Urban Food Environments

Putting consumers centre stage and reasoning from their needs, knowledge, desires and opportunities has the potential to improve nutrition outcomes and contribute to SDG2. A diverse range of Dutch and Ghanaian stakeholders from public health campaigners to large food companies, informal market women, urban planners, sustainable fruit & vegetable producers and government regulators are joining forces to enable urban consumers to make healthier food choices. At the intersection of the diverse dimensions of the food environment they are active in, they have formed the Ghana Urban Food Environment Collective Impact Coalition.

Ghana as the frontrunner

The capital of Accra has been selected as a starting case, as Ghana is one of the African frontrunners in the field of food environments research and policy development. In Ghana over 40% of current adult deaths are attributable to nutrition-related non-communicable diseases. Professionals working within various dimensions of the food system indicated that (international) intermediary interventions to connect and catalyse cooperation between them would be very helpful to improve Ghanaian urban food environments.

The Netherlands Food Partnership has taken the role to facilitate the development of the coalition by constantly further identifying relevant partners and cooperation opportunities and facilitating connections and multi-sectoral exchanges, leading vision, framework and action plan development, establishing public will and shared measurement practices, and co-creating mutually complementary actions to improve Ghanaian urban diets. These actions will possibly be expanded to other African cities in the future.

Transformative potential of reasoning from consumer perspectives within a system approach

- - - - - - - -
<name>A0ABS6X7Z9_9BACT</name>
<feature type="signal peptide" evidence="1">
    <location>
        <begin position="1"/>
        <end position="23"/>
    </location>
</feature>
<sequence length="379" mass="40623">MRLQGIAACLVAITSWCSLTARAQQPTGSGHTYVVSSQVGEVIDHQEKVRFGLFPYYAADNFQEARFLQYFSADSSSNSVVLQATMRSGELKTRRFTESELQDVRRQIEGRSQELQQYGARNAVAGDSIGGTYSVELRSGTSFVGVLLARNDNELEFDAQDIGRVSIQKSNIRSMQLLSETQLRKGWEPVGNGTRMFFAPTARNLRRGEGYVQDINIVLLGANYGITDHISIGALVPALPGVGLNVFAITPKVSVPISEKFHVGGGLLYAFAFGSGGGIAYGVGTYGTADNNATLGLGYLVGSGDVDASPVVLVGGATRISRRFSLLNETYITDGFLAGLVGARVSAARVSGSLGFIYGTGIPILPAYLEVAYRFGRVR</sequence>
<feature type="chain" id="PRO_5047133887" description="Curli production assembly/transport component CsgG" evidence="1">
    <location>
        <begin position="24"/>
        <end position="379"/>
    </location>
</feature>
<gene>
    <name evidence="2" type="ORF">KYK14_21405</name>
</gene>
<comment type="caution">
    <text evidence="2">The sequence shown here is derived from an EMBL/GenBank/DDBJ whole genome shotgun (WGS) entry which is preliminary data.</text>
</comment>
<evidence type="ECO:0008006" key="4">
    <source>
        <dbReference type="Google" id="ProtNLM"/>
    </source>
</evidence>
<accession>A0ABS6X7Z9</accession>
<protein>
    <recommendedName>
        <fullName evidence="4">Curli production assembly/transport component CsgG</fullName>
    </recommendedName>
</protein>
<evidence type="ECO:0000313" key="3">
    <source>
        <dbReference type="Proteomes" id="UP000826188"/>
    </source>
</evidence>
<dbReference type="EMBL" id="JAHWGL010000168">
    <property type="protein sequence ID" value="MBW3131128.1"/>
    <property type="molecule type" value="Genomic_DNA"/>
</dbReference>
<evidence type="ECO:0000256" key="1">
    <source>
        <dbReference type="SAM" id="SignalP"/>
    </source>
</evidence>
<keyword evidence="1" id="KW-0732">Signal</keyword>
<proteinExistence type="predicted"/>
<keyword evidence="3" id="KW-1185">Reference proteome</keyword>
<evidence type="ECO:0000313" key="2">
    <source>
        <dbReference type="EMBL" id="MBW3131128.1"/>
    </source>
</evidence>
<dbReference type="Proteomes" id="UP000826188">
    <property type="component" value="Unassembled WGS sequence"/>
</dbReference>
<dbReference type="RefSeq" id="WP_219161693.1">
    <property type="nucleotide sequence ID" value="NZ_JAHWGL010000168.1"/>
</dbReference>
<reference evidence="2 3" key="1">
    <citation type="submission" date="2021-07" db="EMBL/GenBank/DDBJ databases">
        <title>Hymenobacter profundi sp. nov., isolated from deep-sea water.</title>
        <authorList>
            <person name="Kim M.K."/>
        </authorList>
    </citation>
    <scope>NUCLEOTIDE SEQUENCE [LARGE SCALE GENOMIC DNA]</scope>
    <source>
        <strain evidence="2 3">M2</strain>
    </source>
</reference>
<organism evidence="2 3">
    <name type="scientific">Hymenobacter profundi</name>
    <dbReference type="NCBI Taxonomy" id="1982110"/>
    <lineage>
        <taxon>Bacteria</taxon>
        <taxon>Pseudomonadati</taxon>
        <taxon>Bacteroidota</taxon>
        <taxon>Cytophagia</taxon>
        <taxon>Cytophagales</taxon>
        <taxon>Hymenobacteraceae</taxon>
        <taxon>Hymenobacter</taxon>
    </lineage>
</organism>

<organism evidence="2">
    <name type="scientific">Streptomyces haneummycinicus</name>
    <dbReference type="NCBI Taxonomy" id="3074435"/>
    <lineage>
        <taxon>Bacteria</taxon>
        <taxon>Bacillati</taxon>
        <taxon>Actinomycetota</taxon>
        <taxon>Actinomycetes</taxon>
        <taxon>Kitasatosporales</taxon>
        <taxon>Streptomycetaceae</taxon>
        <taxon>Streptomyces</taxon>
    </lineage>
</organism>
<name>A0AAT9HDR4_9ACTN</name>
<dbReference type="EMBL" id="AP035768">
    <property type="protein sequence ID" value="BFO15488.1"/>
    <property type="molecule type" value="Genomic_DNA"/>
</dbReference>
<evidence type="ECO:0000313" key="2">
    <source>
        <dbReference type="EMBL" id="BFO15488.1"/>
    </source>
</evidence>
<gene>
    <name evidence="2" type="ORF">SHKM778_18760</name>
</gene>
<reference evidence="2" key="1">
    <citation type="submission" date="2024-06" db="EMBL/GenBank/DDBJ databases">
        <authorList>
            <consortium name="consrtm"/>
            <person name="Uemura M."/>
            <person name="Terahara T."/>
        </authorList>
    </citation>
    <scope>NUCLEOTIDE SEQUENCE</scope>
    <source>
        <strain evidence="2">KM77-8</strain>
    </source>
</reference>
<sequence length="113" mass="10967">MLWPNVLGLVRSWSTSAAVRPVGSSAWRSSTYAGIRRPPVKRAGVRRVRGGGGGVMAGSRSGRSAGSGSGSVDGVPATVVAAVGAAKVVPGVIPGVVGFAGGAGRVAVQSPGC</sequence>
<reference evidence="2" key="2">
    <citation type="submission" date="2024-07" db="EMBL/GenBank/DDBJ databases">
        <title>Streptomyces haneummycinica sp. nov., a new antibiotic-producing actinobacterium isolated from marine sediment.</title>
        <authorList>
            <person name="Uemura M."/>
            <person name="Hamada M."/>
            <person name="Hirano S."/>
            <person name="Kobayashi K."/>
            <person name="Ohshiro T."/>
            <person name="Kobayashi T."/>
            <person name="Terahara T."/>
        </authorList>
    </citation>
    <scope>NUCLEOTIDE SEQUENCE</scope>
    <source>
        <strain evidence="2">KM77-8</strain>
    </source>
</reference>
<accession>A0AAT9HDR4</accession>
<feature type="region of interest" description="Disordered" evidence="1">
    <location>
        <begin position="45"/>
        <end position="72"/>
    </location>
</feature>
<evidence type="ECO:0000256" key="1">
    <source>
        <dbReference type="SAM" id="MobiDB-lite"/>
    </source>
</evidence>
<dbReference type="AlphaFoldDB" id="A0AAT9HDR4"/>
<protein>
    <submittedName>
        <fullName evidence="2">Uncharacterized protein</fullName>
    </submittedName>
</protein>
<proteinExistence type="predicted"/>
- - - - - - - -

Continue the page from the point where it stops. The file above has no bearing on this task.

Food environments are seen as the range of dimensions that can enable or restrict healthy dietary choices. These dimensions include aspects like food availability, affordability, desirability, marketing and regulation, and urban infrastructure. Healthy dietary choices could make significant differences in African cities, where problems of undernutrition persist and where the prevalence of obesity and nutrition-related non-communicable diseases is rising. These choices not only have the potential to save lives, but also allow the health costs associated with unhealthy diets (estimated to reach US$ 1.3 trillion a year in 2030) to be almost entirely offset.​

The reasons why food environments prevent people from consuming healthy diets are multiple and cut across issues and sectors both directly and indirectly related to food value chains. While interventions have mainly focused on production, food availability does not immediately lead to (healthier) purchase and consumption. Consumers’ consumption choices are determined by deficiencies at a broader city/region scale beyond household level.